deanlinkous
December 2nd, 2006, 08:17 PM
not really a clone of minix, just used a few ideas and also rejected a few ideas from minix. The minix mailiing list is where linus originally posted and talked about linux

jbtito03
January 5th, 2007, 04:12 AM
I voted for Stallman because there was no third option "Both i like the same" :D

Actually, RMS is more LOUD and sometimes it seems that he has no felling for positive PR at all :d But then again it seems he is a PR genius. New IDEAS brought "some" changes. But, that is all known - the only thing is we forget to quickly. Remember Jesus and his crazy ideas or Newton or Machiavelli or Einstein or Che Guevara or Plato or or or or or... get my point?! If someone does not like someone it does not mean that his/her idea is good or bad - it is worth considering it and please - IDEAS ARE PURE AND ABSOLUTE - the implementation of ideas is never like that and is partial and unperfect like we humans are.

Furthermore, if it where not for RMS and the FSF the whole free software movement would be somewhere different and not right here right now.

Linus is in my oppinion considered as a child/student of FSF and Stallman. But as thru history we have learned, students and teacher mostly collide (Socrates-Plato-Aristoteles for example).

So... to both MY RESPECT!

Cheers

JB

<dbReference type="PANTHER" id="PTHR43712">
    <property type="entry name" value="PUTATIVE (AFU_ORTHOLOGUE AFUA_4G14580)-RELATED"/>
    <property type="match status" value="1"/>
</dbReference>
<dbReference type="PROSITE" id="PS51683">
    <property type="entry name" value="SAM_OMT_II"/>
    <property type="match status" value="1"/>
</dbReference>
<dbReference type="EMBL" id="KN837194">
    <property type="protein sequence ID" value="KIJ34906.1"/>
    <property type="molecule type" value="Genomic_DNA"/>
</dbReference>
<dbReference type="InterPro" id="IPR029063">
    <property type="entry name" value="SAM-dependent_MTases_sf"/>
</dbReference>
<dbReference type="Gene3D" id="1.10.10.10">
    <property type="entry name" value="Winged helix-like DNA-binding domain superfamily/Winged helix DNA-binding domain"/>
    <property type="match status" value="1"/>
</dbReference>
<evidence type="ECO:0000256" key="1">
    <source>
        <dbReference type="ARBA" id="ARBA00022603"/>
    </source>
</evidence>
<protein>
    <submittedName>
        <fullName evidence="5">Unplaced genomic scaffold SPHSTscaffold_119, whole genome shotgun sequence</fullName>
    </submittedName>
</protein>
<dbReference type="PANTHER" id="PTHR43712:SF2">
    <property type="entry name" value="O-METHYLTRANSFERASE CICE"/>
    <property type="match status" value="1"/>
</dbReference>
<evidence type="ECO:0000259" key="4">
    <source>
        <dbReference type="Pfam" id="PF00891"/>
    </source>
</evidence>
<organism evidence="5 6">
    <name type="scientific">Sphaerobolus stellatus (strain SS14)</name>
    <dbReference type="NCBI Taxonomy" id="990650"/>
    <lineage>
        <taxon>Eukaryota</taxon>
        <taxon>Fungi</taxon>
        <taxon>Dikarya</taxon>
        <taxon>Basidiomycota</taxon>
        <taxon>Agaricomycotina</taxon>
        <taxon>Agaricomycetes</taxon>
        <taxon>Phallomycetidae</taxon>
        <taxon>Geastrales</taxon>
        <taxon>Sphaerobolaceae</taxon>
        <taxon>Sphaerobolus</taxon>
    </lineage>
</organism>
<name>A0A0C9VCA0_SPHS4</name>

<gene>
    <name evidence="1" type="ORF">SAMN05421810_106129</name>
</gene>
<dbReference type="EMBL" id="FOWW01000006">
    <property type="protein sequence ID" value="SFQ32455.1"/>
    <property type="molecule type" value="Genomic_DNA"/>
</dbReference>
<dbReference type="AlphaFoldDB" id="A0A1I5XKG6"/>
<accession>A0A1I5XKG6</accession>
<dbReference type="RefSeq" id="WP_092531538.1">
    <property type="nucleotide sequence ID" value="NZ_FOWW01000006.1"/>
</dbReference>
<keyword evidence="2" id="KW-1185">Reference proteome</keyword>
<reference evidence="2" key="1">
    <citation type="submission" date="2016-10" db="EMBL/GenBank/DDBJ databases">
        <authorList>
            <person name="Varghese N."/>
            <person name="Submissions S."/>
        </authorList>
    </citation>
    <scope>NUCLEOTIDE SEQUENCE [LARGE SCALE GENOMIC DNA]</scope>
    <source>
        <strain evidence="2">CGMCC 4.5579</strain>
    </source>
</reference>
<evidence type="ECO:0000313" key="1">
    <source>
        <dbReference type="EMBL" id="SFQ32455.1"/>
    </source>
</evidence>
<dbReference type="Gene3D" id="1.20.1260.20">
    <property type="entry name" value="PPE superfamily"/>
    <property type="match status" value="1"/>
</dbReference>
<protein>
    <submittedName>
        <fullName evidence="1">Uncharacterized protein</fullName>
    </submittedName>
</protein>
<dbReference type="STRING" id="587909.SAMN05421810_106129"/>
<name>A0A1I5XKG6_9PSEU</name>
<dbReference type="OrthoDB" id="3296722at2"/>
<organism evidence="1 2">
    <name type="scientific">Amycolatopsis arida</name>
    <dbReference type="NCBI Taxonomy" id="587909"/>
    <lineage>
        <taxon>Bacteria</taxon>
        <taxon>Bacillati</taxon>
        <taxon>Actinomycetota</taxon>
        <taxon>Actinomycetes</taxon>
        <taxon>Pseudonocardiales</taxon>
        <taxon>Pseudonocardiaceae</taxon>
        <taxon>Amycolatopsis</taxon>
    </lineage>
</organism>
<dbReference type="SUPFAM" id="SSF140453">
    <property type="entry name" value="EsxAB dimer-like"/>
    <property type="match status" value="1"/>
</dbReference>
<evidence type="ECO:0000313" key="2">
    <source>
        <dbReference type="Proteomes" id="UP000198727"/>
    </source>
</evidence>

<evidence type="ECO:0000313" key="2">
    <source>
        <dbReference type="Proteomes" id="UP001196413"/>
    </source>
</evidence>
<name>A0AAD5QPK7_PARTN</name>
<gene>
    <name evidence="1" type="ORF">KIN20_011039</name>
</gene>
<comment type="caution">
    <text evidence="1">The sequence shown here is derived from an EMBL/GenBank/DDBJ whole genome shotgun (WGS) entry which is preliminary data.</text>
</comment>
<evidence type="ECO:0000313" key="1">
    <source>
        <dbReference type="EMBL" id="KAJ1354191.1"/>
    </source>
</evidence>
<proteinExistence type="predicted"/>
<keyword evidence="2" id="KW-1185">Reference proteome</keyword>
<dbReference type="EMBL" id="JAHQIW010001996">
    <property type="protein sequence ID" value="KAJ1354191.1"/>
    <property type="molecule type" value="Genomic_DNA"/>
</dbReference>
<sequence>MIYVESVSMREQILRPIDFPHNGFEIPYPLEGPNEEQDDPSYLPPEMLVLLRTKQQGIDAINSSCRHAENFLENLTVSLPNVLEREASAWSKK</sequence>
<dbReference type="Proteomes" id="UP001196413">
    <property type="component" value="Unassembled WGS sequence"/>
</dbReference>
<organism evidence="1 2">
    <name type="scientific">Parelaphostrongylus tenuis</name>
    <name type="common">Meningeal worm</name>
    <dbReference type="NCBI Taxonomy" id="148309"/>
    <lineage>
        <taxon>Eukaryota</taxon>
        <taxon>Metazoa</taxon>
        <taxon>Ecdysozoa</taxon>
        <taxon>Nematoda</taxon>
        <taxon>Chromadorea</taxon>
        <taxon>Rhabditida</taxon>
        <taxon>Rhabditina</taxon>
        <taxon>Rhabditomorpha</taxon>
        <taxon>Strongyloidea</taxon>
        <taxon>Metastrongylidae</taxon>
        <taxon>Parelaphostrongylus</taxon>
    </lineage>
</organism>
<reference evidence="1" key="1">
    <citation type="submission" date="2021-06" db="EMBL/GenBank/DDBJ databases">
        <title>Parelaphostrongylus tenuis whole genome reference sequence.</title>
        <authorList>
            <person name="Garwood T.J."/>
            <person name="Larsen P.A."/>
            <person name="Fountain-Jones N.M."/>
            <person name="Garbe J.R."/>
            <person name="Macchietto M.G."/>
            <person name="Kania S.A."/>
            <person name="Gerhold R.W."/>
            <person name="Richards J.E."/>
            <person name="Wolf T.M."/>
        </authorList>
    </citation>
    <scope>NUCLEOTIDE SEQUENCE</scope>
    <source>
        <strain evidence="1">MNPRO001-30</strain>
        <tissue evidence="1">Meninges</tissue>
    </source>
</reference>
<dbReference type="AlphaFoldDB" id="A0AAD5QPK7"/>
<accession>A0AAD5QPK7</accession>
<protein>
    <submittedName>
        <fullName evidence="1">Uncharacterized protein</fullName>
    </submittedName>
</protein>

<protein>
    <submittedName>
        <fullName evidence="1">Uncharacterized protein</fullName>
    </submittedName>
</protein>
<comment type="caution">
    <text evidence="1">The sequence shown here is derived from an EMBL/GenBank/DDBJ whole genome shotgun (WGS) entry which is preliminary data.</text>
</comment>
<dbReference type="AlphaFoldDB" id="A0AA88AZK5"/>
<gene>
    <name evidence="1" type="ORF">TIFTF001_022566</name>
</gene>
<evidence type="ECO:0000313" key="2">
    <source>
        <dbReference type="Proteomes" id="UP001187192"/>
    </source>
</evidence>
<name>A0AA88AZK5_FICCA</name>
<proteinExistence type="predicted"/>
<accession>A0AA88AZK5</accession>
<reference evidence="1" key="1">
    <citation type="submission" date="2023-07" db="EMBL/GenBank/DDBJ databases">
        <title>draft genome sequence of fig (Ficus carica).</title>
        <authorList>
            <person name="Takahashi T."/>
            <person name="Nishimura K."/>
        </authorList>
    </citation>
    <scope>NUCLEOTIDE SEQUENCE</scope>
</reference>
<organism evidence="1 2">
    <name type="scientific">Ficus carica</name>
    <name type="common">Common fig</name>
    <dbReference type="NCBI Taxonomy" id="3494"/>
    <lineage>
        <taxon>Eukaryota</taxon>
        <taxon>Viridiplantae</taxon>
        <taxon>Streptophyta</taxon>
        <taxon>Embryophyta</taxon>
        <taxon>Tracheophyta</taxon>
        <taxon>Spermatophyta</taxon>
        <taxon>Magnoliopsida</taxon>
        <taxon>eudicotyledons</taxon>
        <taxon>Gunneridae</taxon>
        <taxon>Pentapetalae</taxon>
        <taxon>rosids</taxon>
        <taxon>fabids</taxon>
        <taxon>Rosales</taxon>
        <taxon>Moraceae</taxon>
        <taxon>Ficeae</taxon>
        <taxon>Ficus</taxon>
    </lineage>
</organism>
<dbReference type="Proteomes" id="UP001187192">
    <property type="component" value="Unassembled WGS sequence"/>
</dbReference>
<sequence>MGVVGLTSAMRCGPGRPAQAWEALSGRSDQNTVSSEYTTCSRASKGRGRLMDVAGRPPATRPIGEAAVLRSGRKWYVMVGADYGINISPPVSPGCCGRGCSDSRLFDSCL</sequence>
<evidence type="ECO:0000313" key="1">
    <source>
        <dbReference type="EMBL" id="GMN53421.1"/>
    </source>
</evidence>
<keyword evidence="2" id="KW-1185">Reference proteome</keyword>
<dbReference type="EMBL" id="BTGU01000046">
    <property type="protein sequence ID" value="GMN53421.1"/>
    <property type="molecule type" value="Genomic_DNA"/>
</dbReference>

macogw
January 5th, 2007, 04:53 AM
I think it'd be cooler to hang with Linus than Stallman cuz RMS is bit on the weird side...like, if Linus is weird, it's general geekiness/nerdyness. Stallman is creepy-hippy-weird (eating stuff from his feet?)

But then, Linus was going to copyright the kernel to himself (first couple releases had it), in which case we wouldn't have this OS to mess with. RMS's GPL is the best part of this whole thing. As far as importance, I won't pick.

MetalMusicAddict
January 5th, 2007, 05:45 AM
Cant vote because both have their places.

Still, a guy who, at a lecture, takes off his socks and shoes and eats things from his feet (http://www.ubuntuforums.org/showthread.php?t=311042&highlight=stallman+eat) creeps me out.

IYY
January 5th, 2007, 05:55 AM
Without the ideology which was created and is maintained by Stallman, Linux would be yet another Unix clone. The GNU license is what separates Linux from Unix, even free flavours of Unix like FreeBSD.

macogw
January 5th, 2007, 06:05 AM
Cant vote because both have their places.

Still, a guy who, at a lecture, takes off his socks and shoes and eats things from his feet (http://www.ubuntuforums.org/showthread.php?t=311042&highlight=stallman+eat) creeps me out.

Yeah, like I said...if Linus is weird, that's called being geeky...hanging out with him would still be neat. RMS is too weird/creepy to be fun to hang out with

steven8
January 5th, 2007, 06:11 AM
I don't think the poll was about who you'd like to hand with. I think it was meant to be who we felt was the most crucial to the movement?

23meg
January 5th, 2007, 06:12 AM
To adapt a quote from David Gilmour (where the subject was Syd Barrett and Roger Waters), "Stallman with my heart, Linus with my mind".

MetalMusicAddict
January 5th, 2007, 06:23 AM
To adapt a quote from David Gilmour (where the subject was Syd Barrett and Roger Waters), "Stallman with my heart, Linus with my mind".

WOW. Spot on. =D>

StarsAndBars14
January 5th, 2007, 07:50 AM
Torvalds, for one he isn't as crazy as Stallman, for another he made Linux what it was.